“One of the outcomes of the interviews was that they are very open to being provided with designs by local authorities and examining them before building the houses themselves.
“My challenge is to try and provide a suitable housing design which will fit in this urban setting.”
Maryam’s trip had a huge impact on both her academic and personal life, and she says her outlook has changed.
“It made me feel so humble and really appreciate life! Those people don’t have much, but they were the happiest people I’ve ever seen. I cried several times whenever I left the settlement after the interviews. The way they were so passionate and so united. The household is quite large, but they are not worried about the lack of infrastructure, electricity and water, they find a way to get by.
“I now try to be content with whatever I have, and I have reduced my material aspirations massively.”
Whilst Maryam’s time in Nigeria was a success and she conducted the research required, she was struggling financially and, in order to fund her trip, had to borrow money from friends and family and spend money on credit cards with interest – something she had tried to avoid due to her Islamic beliefs.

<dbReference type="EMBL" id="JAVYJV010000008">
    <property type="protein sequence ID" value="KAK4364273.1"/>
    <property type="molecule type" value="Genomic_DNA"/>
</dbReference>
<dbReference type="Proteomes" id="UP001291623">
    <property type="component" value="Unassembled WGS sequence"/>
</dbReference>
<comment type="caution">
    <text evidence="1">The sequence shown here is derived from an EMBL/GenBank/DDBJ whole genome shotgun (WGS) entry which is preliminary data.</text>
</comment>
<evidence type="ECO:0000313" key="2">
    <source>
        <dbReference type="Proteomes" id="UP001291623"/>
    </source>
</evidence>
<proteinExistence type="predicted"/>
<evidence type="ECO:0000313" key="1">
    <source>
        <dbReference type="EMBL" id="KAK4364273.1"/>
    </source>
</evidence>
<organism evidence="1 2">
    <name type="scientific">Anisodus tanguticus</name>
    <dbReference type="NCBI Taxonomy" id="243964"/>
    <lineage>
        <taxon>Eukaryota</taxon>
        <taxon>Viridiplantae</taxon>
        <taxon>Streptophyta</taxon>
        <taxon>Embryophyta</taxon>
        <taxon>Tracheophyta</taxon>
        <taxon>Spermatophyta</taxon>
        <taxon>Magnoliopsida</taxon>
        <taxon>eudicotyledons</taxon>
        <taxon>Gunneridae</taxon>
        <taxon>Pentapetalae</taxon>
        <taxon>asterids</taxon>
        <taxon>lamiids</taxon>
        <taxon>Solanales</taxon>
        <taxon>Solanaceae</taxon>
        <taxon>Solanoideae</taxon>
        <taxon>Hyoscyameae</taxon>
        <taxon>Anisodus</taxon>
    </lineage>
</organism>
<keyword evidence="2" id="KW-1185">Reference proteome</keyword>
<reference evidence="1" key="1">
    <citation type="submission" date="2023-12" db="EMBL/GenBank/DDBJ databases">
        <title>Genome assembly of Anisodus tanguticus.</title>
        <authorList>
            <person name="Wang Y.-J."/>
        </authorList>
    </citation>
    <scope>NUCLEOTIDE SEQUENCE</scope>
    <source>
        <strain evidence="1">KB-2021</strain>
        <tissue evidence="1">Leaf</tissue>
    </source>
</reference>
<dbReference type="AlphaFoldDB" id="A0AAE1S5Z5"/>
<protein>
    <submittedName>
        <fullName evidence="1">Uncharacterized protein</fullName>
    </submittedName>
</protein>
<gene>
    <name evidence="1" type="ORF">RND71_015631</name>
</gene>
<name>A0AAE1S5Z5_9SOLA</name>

Her difficulties were compounded by the fact that, unlike an undergraduate loan, her postgraduate student loan did not include a maintenance loan, which meant that, despite working at a local college at the time, she struggled to provide for her family due to the massive debt repayment.
She had thought about applying for a STWLC loan before her trip, but thought she was ineligible due to the fact she could not provide a UK-based guarantor, so she left it and carried on accruing debt.
However, Sarah Hope, Clerk to Trustees at STWLC, got back in touch with Maryam and encouraged her to apply anyway. Maryam says this gave her the breakthrough she needed.
“The application process was very straightforward. I filled it in, sent it off and then received an email inviting me to an interview. I had no idea whether my loan application would be approved,” she says.
“When I saw the loan was approved, I was totally shocked. I felt like I had won the lottery!
“Even at the point of signing the agreement document, I was thinking ‘Is this real?’. The money was then transferred to my bank account just a few hours later!
“Overall, from application to funds, everything took just a few weeks!”
The loan has been life-changing for Maryam and will allow her PhD studies to continue with ease.
“As I said, I came back humbled after visiting the slum. I thought ‘we’re spending money on things we don’t even need’. Having had the experience of being in debt for several months was so stressful, so I decided to really try and live within my means.”
Asked whether she would recommend STWLC to others, Maryam said: “Definitely! My friend is also interested in pursuing a PhD but is concerned about funding, so I suggested she apply for the STWLC loan and see what happens.
To find out more about The Sir Thomas White Loan Charity’s interest-free Education Loans, which are available up to the value of £10,000 for 9 years interest free, please click here.